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Support for cannabis has been gradually building up steam over the 21st century, and recent polls now report that 64% of Americans support legal weed. Even among the country's senior citizens — a demographic that used to strongly oppose pot — admitted use of the drug has skyrocketed. New research studies have found that while adult use of cannabis has been increasing at a modest rate since the 1980s, the prevalence of pot use among seniors has grown substantially. One of the main factors supporting this increase may be the wider availability of medical marijuana, which has proven to be an effective replacement for addictive opioid medications.
In a study recently published in the medical journal Addiction, investigators from the Alcohol Research Group examined data from seven National Alcohol Surveys conducted between 1984 to 2015, which questioned subjects about their marijuana and alcohol use. The study found that self-reported cannabis use rose from 6.7% in 2005 to 12.9% in 2015, but also noted that this increase was not specifically associated with states that had legalized pot.
When breaking down the results of the study by age groups, the research team made the surprising discovery that subjects over age 50 were 20 times more likely to admit using pot in 2015 than their counterparts in 1984. “We found that rates of use among older groups increased quite significantly since the 1980s, especially for men in their fifties and sixties,” lead investigator William C. Kerr said in a statement. “People born before 1945 had very low lifetime rates of marijuana use. With baby-boomers aging and participating in the general increasing trend, rates of use have risen steeply.”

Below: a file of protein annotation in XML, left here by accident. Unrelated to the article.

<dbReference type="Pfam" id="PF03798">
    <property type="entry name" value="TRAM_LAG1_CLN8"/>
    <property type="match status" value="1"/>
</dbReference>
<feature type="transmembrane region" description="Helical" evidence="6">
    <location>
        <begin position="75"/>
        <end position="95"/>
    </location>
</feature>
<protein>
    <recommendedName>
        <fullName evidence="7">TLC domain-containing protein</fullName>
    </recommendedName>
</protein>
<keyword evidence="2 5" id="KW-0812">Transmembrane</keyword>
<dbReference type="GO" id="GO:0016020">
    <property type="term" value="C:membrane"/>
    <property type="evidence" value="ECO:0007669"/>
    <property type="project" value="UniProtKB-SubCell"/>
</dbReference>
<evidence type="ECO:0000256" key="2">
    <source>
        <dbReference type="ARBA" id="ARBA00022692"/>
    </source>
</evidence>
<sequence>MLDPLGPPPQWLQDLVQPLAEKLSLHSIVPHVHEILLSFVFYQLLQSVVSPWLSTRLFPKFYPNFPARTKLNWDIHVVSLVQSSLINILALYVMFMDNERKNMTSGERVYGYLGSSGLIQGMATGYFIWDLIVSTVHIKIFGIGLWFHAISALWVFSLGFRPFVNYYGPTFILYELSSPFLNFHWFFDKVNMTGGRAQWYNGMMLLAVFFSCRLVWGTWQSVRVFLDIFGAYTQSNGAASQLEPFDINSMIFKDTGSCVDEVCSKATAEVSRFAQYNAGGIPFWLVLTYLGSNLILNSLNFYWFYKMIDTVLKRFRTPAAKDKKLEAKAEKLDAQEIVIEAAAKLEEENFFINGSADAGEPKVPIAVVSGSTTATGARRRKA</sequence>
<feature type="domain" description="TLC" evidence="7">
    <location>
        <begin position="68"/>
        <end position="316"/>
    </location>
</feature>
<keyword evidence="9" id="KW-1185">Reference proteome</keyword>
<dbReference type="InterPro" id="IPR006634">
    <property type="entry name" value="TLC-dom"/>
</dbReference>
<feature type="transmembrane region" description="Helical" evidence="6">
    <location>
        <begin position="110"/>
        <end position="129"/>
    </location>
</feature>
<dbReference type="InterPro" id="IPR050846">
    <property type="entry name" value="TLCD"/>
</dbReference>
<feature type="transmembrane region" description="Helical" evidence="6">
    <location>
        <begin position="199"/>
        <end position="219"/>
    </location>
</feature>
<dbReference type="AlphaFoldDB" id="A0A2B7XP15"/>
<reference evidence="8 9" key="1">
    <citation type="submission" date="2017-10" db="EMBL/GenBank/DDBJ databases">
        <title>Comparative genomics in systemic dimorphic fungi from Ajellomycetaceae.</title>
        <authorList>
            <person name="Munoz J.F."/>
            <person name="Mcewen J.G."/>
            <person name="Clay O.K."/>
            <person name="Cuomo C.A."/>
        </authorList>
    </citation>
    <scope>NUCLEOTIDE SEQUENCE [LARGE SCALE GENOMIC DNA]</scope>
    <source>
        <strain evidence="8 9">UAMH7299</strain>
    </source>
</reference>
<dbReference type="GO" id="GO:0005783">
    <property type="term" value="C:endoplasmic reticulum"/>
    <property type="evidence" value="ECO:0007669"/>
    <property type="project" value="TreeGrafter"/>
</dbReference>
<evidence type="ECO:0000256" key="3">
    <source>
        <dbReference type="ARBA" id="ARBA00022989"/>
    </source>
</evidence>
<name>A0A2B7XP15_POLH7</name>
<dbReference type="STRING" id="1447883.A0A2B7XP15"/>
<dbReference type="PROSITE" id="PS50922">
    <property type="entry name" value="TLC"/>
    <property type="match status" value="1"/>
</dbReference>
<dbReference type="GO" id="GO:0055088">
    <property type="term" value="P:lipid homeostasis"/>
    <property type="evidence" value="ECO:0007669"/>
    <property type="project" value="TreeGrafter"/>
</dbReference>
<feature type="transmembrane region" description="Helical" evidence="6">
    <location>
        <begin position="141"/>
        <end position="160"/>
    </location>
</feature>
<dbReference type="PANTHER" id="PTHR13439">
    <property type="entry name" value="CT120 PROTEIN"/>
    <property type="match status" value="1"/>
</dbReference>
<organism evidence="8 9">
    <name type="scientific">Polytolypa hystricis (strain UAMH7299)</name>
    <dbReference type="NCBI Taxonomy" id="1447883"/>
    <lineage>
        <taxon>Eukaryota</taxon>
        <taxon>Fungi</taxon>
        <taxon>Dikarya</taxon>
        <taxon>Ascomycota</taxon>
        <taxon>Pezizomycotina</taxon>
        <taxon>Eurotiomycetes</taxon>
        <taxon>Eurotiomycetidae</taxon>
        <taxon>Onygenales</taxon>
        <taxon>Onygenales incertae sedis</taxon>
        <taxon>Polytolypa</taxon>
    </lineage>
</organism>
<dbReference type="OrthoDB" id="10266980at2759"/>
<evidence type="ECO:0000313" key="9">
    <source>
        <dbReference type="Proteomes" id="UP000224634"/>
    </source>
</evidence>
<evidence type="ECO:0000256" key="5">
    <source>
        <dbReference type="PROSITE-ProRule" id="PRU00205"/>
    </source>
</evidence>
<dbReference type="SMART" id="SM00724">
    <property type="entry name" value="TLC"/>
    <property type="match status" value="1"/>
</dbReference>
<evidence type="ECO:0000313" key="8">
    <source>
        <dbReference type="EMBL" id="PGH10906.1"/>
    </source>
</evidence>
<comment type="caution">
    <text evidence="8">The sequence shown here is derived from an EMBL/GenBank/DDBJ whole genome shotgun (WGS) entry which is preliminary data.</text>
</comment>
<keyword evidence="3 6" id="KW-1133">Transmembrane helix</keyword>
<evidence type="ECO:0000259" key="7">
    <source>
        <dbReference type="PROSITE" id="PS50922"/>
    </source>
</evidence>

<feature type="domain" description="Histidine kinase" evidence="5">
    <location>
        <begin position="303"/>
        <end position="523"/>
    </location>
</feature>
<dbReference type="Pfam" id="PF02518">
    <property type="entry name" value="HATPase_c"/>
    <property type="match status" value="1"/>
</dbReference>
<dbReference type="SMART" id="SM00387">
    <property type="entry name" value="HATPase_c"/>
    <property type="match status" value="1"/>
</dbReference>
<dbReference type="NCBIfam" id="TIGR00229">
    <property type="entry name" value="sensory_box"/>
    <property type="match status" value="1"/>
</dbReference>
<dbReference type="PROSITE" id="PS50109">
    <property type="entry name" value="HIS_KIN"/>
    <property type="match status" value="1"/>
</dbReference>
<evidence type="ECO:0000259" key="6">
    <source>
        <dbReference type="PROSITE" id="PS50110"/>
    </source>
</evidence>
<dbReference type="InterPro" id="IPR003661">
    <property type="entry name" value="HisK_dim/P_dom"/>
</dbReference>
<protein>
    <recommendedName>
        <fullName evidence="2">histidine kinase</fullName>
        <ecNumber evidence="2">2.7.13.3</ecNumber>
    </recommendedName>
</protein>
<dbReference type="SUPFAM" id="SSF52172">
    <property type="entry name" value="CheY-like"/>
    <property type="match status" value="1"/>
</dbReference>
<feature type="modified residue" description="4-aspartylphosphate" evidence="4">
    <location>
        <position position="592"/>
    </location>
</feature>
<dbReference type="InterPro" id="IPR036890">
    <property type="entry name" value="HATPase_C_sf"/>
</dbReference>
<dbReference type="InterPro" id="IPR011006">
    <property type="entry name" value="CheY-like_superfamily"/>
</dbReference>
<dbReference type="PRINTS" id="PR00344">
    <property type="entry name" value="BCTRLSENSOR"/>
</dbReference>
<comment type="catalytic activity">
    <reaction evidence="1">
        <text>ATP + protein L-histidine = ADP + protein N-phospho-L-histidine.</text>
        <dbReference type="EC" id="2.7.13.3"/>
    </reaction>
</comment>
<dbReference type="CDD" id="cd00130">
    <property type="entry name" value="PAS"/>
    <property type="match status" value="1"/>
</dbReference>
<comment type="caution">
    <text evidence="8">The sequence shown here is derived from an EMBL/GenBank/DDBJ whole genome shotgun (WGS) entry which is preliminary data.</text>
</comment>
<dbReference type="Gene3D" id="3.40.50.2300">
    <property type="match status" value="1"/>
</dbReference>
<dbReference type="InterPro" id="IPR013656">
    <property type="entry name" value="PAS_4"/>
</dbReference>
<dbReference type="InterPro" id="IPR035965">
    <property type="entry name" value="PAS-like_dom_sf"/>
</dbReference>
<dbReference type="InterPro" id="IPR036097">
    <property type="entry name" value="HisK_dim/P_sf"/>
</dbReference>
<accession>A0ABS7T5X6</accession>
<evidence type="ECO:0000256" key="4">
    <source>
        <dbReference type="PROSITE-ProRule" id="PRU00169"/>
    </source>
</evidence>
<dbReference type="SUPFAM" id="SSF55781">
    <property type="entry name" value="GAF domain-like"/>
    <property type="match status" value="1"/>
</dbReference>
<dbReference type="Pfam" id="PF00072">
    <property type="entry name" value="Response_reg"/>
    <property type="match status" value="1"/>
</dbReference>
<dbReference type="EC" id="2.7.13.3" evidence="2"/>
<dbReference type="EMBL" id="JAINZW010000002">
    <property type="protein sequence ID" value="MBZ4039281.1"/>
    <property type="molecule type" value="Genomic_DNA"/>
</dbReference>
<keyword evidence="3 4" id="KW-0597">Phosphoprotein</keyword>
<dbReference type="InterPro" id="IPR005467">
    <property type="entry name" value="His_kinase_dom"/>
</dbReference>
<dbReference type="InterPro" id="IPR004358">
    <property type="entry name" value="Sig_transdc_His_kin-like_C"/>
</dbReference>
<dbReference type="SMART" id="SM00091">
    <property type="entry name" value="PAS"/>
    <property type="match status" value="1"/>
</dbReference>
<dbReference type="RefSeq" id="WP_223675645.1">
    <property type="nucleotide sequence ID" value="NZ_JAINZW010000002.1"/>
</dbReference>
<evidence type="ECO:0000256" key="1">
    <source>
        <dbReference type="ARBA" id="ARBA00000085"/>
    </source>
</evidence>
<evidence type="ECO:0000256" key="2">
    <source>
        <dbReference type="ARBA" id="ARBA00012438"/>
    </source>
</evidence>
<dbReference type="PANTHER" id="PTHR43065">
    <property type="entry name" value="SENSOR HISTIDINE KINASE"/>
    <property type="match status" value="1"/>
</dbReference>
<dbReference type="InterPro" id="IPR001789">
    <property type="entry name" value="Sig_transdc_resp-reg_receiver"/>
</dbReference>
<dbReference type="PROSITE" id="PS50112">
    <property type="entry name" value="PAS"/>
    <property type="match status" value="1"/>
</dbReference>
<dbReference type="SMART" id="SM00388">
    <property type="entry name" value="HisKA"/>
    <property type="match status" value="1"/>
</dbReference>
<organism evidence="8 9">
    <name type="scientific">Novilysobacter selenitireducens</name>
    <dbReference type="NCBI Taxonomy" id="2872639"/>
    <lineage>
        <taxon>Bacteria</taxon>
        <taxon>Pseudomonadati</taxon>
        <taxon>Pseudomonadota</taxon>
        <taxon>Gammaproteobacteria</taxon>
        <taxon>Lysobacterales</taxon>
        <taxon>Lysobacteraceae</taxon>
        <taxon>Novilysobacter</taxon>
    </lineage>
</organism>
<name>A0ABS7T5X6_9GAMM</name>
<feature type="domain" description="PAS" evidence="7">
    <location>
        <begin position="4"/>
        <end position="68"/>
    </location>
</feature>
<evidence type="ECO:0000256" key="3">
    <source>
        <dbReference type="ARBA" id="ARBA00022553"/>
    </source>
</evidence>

Data from the federal Centers for Disease Control and Prevention confirms this report, finding that cannabis use among those 65 and older has increased by a whopping 300% between 2002 and 2014. In Colorado, demographic data shows that the number of seniors applying for medical marijuana cards has been rising sharply since 2014. In fact, increased availability of medical cannabis may be a reason behind seniors' new love of pot.
Another recent study by the American Geriatrics Society reports that two-thirds of seniors who have begun using medical cannabis have been able to reduce their use of prescription painkillers. Researchers surveyed over 100 older medical cannabis patients and asked whether they were able to reduce their use of opioids. Twenty-seven percent said they were able to “completely” stop taking opioids, 20 percent were able to “extremely” curtail their use of opioids, and 18% were able to “moderately” reduce their painkiller use.
The patients also reported that their daily activities were less impacted by the side effects of medications after beginning medical cannabis treatments and decreasing their opioid intake. "My quality of life has increased considerably since starting medical marijuana," one patient said, according to EurekAlert!. "I was on opiates for 15 years, and 6 months on marijuana, and off both completely." A growing number of studies now confirm the effectiveness of medical cannabis as a substitute for addictive opioids throughout every age group.